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I am a beginning scholar. I recently published my first article in my field in a very good journal. The peer review went incredibly smoothly with basically no need for revisions (one reviewer gave a particularly glowing review). I even recently got an email from a scholar praising the work.

However...after setting aside the paper for awhile I picked it back up and I have found a handful of errors that escaped my notice. I'm really dissappointed that I didn't catch these when editing. The article is quite long, well over 10,000 words with a plethora of citations. I noticed I made errors in page numbers in about 6 of them -- the pages are mostly off by one. For example 305 is 304 or 27 is 28 etc. in another case, I type something along the lines of "see pages 150-151" and it should be "150-153", etc.

I also noticed a (very) minor factual error and an error in a reference (though the work can still be located easily). Altogether something like 10 mistakes. Obviously none of them affect the arguments or conclusions of the work.

The journal does not do errata, so there is no correction. I've already been thinking about how to change my editing and revision process so this kind of thing does not happen again. I've learned from this and will do better in the future (particulaly in managing sources, triple-checking details, etc). But I am feeling an incredible amount of imposter syndrome and intense anxiety. I feel like the praise I've gotten is unwarranted and that this paper is a complete mess from all of these mistakes.

I guess what I would like to ask is: is this going to be something I have to cary with me for a long time or are most people not going to notice/care? I am currently in a position where I have no one I can ask for advice, so I thought I would try my luck here.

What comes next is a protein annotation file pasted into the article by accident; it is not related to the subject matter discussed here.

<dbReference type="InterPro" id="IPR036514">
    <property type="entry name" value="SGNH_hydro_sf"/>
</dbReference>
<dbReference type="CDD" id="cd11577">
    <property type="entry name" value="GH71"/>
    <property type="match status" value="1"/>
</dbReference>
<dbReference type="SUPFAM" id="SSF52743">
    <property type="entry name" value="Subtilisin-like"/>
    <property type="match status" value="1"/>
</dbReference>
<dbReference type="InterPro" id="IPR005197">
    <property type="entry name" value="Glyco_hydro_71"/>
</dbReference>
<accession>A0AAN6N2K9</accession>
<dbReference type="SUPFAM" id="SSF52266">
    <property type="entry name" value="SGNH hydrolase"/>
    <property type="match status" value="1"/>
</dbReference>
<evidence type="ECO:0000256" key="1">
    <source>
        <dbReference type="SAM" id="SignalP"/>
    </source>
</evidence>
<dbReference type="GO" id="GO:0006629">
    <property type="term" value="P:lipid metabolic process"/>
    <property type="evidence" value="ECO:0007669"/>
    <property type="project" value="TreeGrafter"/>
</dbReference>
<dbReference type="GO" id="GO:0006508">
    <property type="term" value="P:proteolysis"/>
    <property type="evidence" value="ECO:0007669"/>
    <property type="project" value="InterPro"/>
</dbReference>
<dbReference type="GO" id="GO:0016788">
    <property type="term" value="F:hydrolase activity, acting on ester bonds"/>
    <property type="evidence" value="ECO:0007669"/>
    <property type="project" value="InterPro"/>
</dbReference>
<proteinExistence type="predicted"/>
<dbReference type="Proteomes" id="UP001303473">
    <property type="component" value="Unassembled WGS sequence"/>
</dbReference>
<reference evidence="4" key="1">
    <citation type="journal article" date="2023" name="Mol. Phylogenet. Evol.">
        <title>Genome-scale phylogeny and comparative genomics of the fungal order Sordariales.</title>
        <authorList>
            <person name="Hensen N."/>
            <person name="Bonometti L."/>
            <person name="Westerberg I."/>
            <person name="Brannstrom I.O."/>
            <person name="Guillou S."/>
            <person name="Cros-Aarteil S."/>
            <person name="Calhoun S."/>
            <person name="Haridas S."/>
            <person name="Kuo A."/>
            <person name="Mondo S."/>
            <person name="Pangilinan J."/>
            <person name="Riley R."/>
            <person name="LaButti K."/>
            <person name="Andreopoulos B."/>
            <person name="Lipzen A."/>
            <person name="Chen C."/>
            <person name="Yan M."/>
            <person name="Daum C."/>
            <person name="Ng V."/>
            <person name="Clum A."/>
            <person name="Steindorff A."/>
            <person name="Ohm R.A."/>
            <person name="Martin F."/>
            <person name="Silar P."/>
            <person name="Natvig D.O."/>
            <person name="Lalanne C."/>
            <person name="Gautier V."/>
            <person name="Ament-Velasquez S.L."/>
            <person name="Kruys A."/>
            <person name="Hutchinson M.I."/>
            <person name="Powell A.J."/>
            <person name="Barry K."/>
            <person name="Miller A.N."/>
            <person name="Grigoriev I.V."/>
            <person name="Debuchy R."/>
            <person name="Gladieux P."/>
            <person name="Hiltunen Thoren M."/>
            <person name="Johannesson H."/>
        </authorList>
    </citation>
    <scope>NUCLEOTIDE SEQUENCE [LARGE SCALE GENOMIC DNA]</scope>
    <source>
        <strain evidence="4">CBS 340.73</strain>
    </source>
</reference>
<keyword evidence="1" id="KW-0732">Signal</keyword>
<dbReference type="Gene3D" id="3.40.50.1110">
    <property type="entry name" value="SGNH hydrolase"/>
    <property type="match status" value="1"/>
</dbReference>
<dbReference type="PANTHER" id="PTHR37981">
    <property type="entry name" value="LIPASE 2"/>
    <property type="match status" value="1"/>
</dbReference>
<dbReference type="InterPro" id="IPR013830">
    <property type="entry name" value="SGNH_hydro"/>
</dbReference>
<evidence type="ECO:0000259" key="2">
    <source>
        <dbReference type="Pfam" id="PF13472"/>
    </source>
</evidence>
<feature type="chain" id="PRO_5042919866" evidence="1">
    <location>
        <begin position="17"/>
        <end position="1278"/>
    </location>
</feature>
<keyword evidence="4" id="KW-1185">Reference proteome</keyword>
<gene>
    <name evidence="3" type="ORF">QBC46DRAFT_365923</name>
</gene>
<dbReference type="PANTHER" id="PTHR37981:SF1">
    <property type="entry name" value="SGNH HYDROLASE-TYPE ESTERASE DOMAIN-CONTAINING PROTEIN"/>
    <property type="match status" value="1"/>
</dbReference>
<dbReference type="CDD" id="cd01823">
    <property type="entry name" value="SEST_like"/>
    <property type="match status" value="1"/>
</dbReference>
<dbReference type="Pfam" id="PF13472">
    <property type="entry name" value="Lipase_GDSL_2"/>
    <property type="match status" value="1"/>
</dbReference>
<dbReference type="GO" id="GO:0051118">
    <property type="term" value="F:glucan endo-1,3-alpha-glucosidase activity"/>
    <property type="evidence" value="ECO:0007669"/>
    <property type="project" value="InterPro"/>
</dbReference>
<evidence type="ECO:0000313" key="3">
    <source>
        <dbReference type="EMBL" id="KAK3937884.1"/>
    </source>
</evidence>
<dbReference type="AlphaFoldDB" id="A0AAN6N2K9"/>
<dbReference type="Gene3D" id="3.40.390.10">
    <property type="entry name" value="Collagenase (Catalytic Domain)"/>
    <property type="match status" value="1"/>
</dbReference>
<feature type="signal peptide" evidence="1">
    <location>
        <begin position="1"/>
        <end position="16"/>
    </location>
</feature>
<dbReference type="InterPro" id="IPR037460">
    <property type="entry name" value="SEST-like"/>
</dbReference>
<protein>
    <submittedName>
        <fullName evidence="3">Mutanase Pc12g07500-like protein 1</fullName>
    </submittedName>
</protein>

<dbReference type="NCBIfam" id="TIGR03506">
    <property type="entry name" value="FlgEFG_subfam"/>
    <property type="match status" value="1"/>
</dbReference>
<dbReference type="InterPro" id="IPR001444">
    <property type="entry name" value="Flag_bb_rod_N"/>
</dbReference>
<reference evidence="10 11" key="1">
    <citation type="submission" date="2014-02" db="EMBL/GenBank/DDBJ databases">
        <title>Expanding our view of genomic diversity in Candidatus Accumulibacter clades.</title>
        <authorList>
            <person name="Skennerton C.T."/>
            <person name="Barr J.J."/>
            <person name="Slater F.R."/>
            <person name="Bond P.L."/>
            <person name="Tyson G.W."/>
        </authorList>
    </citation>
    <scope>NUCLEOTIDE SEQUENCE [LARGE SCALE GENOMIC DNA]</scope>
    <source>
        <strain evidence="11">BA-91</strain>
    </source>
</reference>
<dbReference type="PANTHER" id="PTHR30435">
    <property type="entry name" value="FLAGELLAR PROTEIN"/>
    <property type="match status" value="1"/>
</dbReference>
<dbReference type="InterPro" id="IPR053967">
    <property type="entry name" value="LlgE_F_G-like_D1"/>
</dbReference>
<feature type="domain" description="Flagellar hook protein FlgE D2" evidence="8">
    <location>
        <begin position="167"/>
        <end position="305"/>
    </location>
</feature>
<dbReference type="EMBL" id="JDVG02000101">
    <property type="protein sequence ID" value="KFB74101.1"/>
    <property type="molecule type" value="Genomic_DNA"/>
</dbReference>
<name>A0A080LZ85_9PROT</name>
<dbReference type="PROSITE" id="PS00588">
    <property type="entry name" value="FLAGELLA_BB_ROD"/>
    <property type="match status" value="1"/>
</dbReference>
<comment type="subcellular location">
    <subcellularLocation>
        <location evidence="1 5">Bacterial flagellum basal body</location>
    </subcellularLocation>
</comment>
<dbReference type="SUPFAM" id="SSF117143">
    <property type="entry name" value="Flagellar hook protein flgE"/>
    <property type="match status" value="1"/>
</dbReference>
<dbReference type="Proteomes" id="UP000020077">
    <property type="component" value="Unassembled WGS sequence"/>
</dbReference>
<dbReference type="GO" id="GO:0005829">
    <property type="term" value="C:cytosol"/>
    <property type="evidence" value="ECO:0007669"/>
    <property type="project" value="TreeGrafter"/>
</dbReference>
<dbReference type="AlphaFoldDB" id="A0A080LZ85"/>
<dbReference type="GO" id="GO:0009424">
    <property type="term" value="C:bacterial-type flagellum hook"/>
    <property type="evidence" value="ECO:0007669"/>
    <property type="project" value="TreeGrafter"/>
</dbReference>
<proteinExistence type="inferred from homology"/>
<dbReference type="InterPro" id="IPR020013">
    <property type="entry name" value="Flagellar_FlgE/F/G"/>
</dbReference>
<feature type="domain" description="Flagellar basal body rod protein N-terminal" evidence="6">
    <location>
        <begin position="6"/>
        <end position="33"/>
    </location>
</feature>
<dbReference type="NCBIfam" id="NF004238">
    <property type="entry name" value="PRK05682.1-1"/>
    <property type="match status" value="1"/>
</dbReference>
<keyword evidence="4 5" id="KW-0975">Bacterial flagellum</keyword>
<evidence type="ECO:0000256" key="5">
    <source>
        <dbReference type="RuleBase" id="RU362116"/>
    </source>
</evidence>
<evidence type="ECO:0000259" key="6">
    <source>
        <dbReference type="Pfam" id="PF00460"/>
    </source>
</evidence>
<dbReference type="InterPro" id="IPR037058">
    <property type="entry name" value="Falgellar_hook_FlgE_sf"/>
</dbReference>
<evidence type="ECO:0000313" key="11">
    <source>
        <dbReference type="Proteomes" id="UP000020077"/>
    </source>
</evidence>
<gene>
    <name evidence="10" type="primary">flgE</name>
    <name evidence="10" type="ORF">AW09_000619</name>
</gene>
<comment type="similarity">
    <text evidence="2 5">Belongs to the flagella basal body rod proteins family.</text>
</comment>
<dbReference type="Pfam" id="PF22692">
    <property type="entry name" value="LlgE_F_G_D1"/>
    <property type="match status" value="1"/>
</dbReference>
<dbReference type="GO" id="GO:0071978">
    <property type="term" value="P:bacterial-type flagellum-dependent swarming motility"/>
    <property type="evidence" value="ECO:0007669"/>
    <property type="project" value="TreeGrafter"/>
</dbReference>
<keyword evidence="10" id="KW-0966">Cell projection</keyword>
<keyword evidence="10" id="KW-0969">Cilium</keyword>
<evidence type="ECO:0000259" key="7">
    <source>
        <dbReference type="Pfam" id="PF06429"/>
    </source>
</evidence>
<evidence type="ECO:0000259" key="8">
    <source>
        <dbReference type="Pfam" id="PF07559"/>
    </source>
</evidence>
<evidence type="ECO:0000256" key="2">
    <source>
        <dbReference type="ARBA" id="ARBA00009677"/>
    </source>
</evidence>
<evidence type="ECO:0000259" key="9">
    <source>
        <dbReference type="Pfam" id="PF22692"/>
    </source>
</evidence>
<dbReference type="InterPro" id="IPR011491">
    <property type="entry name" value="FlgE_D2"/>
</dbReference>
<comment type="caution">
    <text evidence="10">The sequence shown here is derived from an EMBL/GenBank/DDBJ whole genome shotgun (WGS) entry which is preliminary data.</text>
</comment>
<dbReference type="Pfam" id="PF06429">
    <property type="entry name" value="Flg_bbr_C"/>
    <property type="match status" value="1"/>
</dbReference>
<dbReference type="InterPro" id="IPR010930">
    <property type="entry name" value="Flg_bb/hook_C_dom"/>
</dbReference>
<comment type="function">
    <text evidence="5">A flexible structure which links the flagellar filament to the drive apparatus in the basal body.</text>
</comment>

EDIT: I should be more clear about a detail. The incorrect page numbers are on citations in the text. For example "see (John Doe 2000: 324) for comment on X." When it should be 323 etc.

I found that I had typos of this sort a couple times in the article, and what has worried me was readers deciding to look up the page numbers for the corresponding discussion and finding that that the page numbers were wrong. Particularly if this happens more than once. That's what I meant by several mistakes and the kind of thing that was really bothering me, because I wasn't sure if that was going to influence opinions of the work.

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    Everything you describe here is a non-issue and incredibly common. Except, that "[t]he peer review went incredibly smoothly with basically no need for revisions". I don't care how good you are at writing papers, I consider this a red flag (and a disservice to you as an author). It is very unlikely that your first publication couldn't be improved by revisions. It's very rare that good journals let a submission pass without revisions.
    – user9482
    Aug 4, 2022 at 5:19
  • Sorry I should have been more clear. One of the reviewers asked me to add a paragraph and a few footnotes to clarify something. The other asked to add a footnote to clarify something (and to add a detail in two places). But other than that really nothing else. Still, I am surprised at how smoothly it went.
    – Dandan
    Aug 4, 2022 at 7:23
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    Honestly when reading the title I thought your whole research was faulty. No one is gonna mind some page number mistakes. Aug 4, 2022 at 11:14
  • How often do people actually find articles in hardware journals these days? Virtually never... I don't even include page numbers on most citations anymore. As long as you've got the Name, Year, Journal and DOI (if there is one) correct, you're fine. Aug 4, 2022 at 15:50
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    @ScottishTapWater: I don't think the point of the page numbers as mentioned by the OP is to locate the article within the journal, but to specify the particular part of the article that one is referring to. Aug 4, 2022 at 19:47

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I don't know about your field (actually, you haven't mentioned it), but I am under the impression that you are really overthinking this.

For instance, many people would probably describe "confusing page numbers 27 and 28" as a typo rather than a genuine mistake. In general, it is simply impossible to right [edit: I meant "write", of course - but no, this was not on purpose... ;-)] a lengthy text without making any mistakes. Checking everything multiple times can reduce the number of mistakes, but: